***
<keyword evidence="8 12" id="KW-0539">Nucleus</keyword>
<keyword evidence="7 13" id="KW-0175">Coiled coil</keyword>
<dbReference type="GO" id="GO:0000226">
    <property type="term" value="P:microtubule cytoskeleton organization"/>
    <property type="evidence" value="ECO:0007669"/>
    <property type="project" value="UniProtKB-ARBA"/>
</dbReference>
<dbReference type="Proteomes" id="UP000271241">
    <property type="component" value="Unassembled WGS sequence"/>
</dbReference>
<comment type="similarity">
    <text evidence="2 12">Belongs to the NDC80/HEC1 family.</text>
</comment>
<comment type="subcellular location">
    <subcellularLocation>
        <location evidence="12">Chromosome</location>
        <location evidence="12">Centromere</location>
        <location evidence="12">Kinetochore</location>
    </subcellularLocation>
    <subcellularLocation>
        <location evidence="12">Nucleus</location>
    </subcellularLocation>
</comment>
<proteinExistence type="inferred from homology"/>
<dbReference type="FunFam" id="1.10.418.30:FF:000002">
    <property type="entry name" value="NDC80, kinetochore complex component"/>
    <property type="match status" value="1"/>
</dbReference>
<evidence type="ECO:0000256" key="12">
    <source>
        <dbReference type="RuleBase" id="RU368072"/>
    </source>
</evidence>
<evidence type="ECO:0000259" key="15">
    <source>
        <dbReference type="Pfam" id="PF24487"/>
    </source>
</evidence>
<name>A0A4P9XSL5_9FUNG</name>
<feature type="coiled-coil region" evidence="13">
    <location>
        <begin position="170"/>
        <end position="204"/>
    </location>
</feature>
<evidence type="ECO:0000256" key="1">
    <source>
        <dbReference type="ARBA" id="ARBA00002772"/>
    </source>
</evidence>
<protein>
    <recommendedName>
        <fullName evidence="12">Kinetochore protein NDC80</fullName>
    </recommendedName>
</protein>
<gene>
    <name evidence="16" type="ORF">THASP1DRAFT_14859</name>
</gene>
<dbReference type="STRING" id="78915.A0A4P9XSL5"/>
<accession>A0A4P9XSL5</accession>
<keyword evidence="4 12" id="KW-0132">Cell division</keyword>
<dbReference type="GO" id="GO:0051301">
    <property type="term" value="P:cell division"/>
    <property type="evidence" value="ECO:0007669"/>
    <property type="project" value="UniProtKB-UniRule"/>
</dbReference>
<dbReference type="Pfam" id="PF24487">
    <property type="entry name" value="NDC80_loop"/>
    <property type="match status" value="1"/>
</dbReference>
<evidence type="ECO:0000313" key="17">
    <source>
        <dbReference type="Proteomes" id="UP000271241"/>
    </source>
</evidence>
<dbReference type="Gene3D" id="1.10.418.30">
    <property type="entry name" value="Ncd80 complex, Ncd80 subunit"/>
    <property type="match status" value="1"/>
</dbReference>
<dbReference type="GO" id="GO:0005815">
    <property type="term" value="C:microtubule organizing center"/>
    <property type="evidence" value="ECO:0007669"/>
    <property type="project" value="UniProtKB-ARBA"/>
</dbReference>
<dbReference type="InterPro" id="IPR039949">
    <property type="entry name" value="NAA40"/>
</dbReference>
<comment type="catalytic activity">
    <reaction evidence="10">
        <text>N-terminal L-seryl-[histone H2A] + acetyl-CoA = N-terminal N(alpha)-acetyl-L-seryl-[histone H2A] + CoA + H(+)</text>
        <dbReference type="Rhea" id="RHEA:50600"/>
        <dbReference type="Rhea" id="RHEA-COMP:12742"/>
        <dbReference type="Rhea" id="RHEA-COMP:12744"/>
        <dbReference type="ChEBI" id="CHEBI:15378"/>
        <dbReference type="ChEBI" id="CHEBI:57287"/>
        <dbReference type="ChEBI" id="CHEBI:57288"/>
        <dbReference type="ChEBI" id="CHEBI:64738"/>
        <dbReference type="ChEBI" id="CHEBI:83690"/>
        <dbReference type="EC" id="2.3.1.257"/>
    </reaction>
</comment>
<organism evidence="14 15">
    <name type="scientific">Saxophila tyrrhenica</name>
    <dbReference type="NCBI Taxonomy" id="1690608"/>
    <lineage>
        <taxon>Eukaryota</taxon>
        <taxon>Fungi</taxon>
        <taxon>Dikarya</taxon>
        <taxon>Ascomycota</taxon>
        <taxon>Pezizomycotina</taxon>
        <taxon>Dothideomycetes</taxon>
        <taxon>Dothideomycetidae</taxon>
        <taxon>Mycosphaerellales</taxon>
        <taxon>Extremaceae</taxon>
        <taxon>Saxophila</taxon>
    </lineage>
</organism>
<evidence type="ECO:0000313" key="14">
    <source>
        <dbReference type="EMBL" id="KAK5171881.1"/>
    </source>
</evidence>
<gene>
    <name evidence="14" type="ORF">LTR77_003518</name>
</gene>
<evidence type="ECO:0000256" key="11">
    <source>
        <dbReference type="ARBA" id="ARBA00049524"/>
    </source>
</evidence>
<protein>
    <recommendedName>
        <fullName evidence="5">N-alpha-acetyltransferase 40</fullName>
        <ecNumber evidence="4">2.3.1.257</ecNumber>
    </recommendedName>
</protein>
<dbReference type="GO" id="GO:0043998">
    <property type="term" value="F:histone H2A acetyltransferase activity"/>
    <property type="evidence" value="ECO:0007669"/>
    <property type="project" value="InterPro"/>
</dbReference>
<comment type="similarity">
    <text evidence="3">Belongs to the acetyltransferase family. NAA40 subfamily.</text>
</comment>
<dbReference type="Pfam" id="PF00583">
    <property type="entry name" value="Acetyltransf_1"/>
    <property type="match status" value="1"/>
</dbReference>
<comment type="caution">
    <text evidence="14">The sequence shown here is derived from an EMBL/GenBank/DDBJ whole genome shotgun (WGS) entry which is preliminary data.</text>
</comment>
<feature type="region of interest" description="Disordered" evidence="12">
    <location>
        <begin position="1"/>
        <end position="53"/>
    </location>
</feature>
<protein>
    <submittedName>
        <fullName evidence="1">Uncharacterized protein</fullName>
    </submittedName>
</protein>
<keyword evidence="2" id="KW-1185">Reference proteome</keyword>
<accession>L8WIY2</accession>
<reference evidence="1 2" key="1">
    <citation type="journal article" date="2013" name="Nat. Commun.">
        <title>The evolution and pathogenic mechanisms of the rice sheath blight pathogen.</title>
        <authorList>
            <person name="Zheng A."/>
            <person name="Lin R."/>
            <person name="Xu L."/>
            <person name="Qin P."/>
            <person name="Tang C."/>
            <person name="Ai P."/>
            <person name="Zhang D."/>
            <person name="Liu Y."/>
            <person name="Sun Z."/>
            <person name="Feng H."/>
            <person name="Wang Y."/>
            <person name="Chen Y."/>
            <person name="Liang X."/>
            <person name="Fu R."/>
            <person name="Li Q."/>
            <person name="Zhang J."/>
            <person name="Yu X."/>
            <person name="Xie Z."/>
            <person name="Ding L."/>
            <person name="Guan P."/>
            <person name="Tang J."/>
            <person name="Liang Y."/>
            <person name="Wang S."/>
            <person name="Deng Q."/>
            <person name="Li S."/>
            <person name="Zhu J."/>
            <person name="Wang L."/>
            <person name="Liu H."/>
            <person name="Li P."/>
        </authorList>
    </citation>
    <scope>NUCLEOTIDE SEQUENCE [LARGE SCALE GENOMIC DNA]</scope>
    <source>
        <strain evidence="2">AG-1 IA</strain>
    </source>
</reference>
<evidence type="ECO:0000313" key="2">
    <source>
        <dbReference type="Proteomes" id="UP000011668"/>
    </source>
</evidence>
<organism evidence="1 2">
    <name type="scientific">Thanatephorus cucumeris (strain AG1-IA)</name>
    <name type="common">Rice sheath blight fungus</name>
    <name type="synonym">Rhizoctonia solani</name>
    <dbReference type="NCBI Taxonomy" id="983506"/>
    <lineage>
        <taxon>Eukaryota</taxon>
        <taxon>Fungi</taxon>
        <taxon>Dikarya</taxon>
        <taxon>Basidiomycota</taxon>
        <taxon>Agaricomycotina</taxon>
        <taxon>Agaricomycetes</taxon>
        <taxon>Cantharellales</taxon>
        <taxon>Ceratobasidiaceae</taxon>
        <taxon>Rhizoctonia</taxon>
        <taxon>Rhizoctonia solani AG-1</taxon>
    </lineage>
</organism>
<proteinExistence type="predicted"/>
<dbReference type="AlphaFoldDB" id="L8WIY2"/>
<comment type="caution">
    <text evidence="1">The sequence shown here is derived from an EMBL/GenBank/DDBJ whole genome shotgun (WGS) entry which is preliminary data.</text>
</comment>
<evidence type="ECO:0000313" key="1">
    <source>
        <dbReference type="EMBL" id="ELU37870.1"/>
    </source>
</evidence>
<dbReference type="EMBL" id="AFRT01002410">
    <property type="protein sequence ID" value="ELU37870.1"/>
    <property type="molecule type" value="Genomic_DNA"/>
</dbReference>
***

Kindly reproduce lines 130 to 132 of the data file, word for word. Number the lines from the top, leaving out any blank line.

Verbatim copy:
</evidence>
<protein>
    <recommendedName>